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Supporting Marriage Could Cost Tax-Exempt Status


Ryan Anderson has quickly become my favorite advocate for the traditional, natural (and moral) law concept of marriage. His ability to articulate common sense points persuasively and with confidence cuts through a lot of rhetorical nonsense.

Anderson was at the Supreme Court yesterday, where oral arguments were heard in an attempt to determine whether there is a constitutional “right” to same-sex “marriage.” While there, he heard something upsetting, but not altogether surprising:

Is the Obama administration about to wage war on religious schools?

One of the more startling portions of oral arguments today at the Supreme Court was the willingness of the Obama administration’s Solicitor General Donald Verrilli, to admit that religious schools that affirm marriage as the union of a man and a woman may lose their non-profit tax-exempt status if marriage is redefined.

Justice Samuel Alito asked Verrilli whether a religious school that believed marriage was the union of husband and wife would lose their non-profit tax status.

The solicitor general answered: “It’s certainly going to be an issue. I don’t deny that. I don’t deny that, Justice Alito. It is it is going to be an issue.”

This should not be an issue. Citizens and organizations that continue to believe the truth about marriage should not be penalized by the government.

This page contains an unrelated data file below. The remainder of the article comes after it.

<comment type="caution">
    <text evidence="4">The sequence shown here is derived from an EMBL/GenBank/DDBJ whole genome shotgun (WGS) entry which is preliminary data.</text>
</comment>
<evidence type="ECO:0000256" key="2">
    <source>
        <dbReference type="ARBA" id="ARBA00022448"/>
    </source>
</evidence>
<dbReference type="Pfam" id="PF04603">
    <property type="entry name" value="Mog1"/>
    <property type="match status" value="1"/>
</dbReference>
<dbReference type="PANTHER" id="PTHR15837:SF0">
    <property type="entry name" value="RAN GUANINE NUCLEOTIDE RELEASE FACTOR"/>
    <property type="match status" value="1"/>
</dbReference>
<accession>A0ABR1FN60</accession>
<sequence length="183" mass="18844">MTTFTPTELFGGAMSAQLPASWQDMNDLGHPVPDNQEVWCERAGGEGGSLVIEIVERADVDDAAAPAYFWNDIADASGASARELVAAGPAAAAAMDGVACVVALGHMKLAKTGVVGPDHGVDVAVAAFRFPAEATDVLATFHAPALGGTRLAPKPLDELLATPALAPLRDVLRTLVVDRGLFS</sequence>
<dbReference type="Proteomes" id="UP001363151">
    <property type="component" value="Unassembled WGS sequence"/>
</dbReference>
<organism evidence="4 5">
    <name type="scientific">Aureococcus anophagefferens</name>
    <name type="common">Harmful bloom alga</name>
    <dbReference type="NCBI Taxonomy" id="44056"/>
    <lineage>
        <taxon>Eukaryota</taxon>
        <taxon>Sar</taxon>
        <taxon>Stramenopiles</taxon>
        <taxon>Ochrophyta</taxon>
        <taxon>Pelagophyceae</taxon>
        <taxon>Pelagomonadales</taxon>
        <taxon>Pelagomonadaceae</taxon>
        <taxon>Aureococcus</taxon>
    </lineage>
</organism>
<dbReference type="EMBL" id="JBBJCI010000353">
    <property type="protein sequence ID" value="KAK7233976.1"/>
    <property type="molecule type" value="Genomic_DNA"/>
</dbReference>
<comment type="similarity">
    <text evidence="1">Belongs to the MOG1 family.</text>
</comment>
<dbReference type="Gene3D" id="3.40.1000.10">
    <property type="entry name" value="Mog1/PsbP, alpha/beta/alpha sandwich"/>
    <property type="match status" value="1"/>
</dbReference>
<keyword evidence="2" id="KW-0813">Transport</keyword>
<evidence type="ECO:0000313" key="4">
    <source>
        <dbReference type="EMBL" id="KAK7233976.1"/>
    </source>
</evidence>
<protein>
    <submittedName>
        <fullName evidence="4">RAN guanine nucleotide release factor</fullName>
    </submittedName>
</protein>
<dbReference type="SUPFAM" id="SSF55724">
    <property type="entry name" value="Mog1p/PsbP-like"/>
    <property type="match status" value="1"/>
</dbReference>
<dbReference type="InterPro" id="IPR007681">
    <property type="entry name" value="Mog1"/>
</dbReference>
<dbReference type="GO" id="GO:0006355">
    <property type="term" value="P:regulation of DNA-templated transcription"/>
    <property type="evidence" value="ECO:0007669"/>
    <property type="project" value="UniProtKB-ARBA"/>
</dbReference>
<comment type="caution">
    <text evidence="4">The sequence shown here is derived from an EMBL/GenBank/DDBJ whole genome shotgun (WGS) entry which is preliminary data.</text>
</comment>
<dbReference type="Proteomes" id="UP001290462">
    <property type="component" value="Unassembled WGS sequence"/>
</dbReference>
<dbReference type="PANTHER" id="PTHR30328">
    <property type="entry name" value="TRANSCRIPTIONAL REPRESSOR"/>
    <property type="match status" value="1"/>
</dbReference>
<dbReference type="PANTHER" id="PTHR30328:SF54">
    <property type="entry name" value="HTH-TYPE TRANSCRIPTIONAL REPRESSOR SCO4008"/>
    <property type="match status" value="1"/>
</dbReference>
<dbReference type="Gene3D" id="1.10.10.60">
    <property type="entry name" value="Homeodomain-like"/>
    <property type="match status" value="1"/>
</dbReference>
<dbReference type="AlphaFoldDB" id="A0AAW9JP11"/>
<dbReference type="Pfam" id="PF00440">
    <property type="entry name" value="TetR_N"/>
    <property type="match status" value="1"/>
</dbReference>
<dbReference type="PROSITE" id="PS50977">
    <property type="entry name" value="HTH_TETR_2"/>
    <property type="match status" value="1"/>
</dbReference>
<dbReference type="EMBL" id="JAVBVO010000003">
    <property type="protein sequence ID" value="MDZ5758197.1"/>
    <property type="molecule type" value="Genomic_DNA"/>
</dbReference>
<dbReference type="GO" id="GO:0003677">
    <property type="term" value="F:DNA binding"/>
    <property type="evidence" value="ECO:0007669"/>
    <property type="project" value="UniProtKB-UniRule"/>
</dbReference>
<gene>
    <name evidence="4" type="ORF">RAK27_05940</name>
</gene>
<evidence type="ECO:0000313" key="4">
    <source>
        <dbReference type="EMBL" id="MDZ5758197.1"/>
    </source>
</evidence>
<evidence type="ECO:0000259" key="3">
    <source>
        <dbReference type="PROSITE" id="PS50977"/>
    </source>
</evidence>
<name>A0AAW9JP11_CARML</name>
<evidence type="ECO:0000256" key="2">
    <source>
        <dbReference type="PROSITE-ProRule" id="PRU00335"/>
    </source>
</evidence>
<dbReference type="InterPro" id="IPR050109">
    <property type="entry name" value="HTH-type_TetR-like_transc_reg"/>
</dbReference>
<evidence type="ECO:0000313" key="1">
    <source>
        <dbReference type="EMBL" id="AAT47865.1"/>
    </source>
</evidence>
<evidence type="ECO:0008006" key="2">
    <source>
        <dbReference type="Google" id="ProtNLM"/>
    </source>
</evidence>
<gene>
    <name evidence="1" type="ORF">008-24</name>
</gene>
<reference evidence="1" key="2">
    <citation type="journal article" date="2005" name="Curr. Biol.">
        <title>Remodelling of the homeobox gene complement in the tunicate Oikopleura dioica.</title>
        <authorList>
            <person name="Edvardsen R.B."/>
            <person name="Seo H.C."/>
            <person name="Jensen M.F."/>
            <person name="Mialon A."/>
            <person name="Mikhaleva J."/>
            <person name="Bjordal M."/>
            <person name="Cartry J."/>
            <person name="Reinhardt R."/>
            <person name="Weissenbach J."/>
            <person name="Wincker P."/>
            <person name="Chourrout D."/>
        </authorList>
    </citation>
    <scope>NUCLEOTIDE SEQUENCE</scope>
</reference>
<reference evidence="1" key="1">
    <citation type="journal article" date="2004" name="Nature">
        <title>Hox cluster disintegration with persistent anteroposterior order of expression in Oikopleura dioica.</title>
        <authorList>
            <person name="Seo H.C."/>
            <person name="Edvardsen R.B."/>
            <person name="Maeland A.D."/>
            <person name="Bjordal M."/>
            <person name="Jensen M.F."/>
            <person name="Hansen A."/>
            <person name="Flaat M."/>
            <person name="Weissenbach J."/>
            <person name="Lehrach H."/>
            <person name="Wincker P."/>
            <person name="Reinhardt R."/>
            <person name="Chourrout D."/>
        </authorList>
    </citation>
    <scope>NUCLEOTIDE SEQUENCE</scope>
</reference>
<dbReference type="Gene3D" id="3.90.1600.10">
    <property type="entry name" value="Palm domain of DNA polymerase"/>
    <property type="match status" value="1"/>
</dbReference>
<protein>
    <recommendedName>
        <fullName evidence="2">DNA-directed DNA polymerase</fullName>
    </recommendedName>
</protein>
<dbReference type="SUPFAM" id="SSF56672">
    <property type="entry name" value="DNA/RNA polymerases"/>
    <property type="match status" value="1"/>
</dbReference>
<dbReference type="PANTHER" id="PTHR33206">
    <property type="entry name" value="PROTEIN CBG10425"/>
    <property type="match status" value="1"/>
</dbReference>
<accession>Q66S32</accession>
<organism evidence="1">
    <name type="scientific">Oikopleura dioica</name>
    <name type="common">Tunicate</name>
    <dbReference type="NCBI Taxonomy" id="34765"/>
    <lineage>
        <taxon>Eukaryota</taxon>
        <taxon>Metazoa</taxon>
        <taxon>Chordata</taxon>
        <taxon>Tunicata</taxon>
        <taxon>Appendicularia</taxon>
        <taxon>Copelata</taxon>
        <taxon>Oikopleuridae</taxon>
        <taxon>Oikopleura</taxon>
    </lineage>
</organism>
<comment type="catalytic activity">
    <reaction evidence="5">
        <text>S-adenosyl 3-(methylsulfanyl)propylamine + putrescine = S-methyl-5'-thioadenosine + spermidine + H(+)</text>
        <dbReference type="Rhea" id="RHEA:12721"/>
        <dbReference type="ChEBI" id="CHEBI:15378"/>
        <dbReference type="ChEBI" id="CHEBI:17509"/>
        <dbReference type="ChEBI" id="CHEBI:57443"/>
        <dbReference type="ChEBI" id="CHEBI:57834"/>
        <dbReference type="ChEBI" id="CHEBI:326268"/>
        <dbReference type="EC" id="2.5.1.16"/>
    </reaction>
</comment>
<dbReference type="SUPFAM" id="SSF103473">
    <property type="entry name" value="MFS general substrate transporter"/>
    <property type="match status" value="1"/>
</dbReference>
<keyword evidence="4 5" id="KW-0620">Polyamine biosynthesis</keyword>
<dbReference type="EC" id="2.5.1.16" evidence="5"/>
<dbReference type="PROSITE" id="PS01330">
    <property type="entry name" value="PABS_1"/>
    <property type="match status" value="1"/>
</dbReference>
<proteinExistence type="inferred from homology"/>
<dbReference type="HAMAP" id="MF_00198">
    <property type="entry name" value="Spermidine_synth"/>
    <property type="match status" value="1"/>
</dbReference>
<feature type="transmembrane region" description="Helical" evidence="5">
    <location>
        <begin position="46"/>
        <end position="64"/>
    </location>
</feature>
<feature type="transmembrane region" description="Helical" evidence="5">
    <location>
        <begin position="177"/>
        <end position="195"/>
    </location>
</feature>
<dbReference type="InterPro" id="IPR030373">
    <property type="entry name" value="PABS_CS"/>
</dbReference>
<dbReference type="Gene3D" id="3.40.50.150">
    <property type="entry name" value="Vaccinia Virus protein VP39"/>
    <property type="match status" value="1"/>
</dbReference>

Even if the Court says that all 50 states have to recognize a same-sex relationship as a marriage, there is no reason why the government should coerce or penalize institutions of civil society that simply ask to be free—without penalty—to continue to operate in accordance with the belief that marriage is a union of husband and wife.

Welcome to the new normal, America. This is coming. In fact, I don’t see any way for it to be avoided barring some sort of miraculous intervention or cataclysmic event that resets our current societal trajectory.

And it won’t just be schools. It’ll be churches. I’ve been saying for years now that the Catholic Church needs to be willing to give up its tax-exempt status so that it doesn’t feel constrained about preaching the truth, but perhaps that choice will soon be made for us. (Then again, the way most of our bishops are running things, I wouldn’t be surprised to see many dioceses sign a deal with the devil and mandate that their priests stop talking about politically-incorrect moral teachings so that the donations keep coming.)

Of course, publications like ours will be hit too. We’re a 501(c)(3), which makes your charitable contributions to us tax-deductible. This is how we’ve managed to bring in enough revenue to keep going. But I fully expect to lose that status, whether because of what we actually say in these pages or because of some pretense.

And if it comes to that, I’ll find a way to change the business model. I’m already looking into it. There’s more than one way to skin a cat.